New York Giants quarterback Eli Manning and Los Angeles Chargers quarterback Philip Rivers are forever linked. They'll always be compared and placed side by side after what transpired on the afternoon of April 24, 2004, when the two were 20-somethings entering the NFL.
Manning was drafted first overall by the Chargers, who relocated from San Diego last season. He was later sent to the Giants for Rivers, who was selected fourth overall, in a blockbuster trade that shaped the future of both organizations.
Rivers has become the face of the Chargers. Manning, a two-time Super Bowl winner, is still the leader of the Giants. They've both rewritten the record books for their respective franchise.
Now entering their late 30s and on the back nine of their careers, the top quarterbacks selected in the 2004 draft meet again Sunday at MetLife Stadium. It's Manning vs. Rivers potentially for the final time, with Manning trying to get his first win in four tries against his draft classmate.
Meanwhile, the Chargers and Giants will each be aiming for their first win of the season.
Can the 0-4 records be blamed on the quarterback?
Chargers reporter Eric D. Williams: Quarterbacks are involved in more plays than any other position, so Rivers certainly warrants some of the blame for his team's winless record this season. Rivers has turned the ball over five times and opposing offenses have converted those miscues into 31 points. However, Rivers has been under pressure this season and still has thrown for 1,107 passing yards and six touchdowns through four games.
Giants reporter Jordan Raanan: It's certainly not all Manning's fault, but he's not completely off the hook. His offensive line and lack of run game make life difficult. But he also made only a handful of plays over the first 11 quarters of the Giants' season. That's not enough. Now, he has been better over the past five quarters -- when the Giants scored 47 points -- and is coming off his best game of the season in Tampa Bay. Still, his inability to navigate the pocket and make throws under pressure combined with the lack of a run game and struggling offensive line is a crushing combination. It makes it hard for the Giants to sustain offense. They have failed to get a first down or score on 37 percent of their possessions this season. That's 10th worst in the NFL.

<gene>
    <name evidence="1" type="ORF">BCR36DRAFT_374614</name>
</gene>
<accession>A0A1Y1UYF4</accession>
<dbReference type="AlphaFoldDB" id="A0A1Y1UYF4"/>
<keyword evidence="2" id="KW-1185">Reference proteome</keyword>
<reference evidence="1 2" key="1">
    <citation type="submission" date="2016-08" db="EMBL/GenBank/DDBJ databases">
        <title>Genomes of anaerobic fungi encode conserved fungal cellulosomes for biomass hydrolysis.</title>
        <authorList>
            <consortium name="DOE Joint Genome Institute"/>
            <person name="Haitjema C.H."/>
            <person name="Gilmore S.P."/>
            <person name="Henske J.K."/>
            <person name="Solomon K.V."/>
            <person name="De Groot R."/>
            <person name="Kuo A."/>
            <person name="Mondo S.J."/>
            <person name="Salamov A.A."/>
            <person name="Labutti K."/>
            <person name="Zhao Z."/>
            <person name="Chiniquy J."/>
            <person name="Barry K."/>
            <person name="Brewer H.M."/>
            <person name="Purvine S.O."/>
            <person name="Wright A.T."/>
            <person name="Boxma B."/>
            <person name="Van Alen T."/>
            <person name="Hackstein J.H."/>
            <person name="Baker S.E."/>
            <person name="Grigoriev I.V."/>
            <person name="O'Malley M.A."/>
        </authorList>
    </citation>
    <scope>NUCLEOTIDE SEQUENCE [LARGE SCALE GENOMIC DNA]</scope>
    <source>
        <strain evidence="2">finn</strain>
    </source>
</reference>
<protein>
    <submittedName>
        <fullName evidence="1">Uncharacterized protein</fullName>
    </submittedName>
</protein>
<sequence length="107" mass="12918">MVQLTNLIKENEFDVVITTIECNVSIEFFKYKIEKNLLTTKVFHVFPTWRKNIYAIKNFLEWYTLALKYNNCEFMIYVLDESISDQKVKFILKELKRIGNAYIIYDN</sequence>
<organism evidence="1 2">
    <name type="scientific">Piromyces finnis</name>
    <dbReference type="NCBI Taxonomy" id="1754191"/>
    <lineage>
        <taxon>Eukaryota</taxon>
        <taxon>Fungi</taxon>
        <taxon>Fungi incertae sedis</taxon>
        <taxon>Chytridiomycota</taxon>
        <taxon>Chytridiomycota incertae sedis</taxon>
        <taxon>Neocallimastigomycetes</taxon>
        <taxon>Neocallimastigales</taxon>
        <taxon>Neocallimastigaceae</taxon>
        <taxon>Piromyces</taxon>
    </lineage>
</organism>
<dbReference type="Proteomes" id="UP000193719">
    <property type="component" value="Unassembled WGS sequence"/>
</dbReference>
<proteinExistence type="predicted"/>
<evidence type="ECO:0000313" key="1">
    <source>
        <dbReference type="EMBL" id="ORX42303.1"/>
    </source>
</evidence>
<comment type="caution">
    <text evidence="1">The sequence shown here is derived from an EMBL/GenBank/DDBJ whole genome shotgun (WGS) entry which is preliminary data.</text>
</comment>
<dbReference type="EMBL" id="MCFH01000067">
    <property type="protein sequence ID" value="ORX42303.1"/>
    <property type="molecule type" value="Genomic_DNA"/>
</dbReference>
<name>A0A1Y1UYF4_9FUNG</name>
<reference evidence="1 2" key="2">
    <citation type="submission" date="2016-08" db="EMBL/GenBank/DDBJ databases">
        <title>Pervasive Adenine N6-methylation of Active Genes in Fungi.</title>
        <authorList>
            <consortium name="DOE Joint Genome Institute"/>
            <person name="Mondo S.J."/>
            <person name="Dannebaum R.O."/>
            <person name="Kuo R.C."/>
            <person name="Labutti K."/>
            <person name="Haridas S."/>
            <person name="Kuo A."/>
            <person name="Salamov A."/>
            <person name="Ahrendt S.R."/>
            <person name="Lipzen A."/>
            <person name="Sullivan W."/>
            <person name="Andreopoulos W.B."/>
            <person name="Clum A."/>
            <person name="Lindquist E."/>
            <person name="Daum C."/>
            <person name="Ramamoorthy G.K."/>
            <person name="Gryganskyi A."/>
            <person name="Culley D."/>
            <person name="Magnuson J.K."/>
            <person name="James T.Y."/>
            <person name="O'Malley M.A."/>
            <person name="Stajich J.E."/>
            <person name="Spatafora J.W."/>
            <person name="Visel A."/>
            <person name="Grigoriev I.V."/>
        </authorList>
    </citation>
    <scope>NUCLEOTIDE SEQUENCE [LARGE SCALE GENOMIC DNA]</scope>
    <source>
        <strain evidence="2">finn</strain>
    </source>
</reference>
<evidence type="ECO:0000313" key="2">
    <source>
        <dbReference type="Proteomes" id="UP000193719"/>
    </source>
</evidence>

How much longer will your quarterback play?
Williams: Since the start of the 2015 season, Rivers is 9-27 as a starter and in the midst of a nine-game losing streak. He has thrown 38 interceptions during that stretch. So Rivers hasn't played well of late. Of course, Rivers also was an injury replacement in the Pro Bowl last season, finishing with 4,386 passing yards and 33 touchdown passes. It's the eighth year Rivers has thrown for over 4,000 passing yards. If surrounded by enough playmakers and provided with adequate pass protection, Rivers can still make enough plays for his team to execute at a winning level for another three years. But the Chargers have not taken a quarterback in the draft since 2013 and need to figure out a strategy to find Rivers' eventual replacement.
Raanan: Manning is going to play until the Giants don't want him anymore. It's really that simple. He's signed through the 2019 season, but there are outs in his contract. The Giants could sever ties any time after this season and survive financially and against the salary cap. Manning will be 37 before the Super Bowl and said earlier this summer he would like to play into his 40s. He would need a major resurgence to reach that goal. Right now he's a middle-of-the-road quarterback, at best. His durability has been his greatest strength throughout his career and his arm has held up relatively well. He hasn't missed a game since, well ... ever.
Will your quarterback end his career with the Giants/Chargers?
Williams: The Bolts' brass would like for Rivers to retire a Charger. Rivers is signed through the 2019 season and has said he would like to be around when the team opens its new stadium shared with the Los Angeles Rams in Inglewood in 2020. Rivers does a great job of taking care of his body and staying in shape. He hasn't missed a game in over a decade, so it's not inconceivable he could be playing as he nears 40 years old. But the Chargers have to start winning games sooner rather than later to justify keeping a quarterback around who turns 36 years old in December, particularly as they try to win over new fans in Los Angeles.
Raanan: Yes. Manning has made his life in New Jersey. He's one of these "Giants for Life." He built a house in the suburbs 20 miles west of East Rutherford, and he's not about to uproot his wife and three young daughters to add an extra year or two onto what is arguably a Hall of Fame career. Manning already has two Super Bowls, already has enough money and doesn't care about the spotlight one iota. He won't be one of these late-career mercenaries. In fact, his father, Archie, told me at the Super Bowl two years ago he thought Eli would hang it up rather than move to a new city at this point of his career and life. Nothing has changed since that time to make me think otherwise.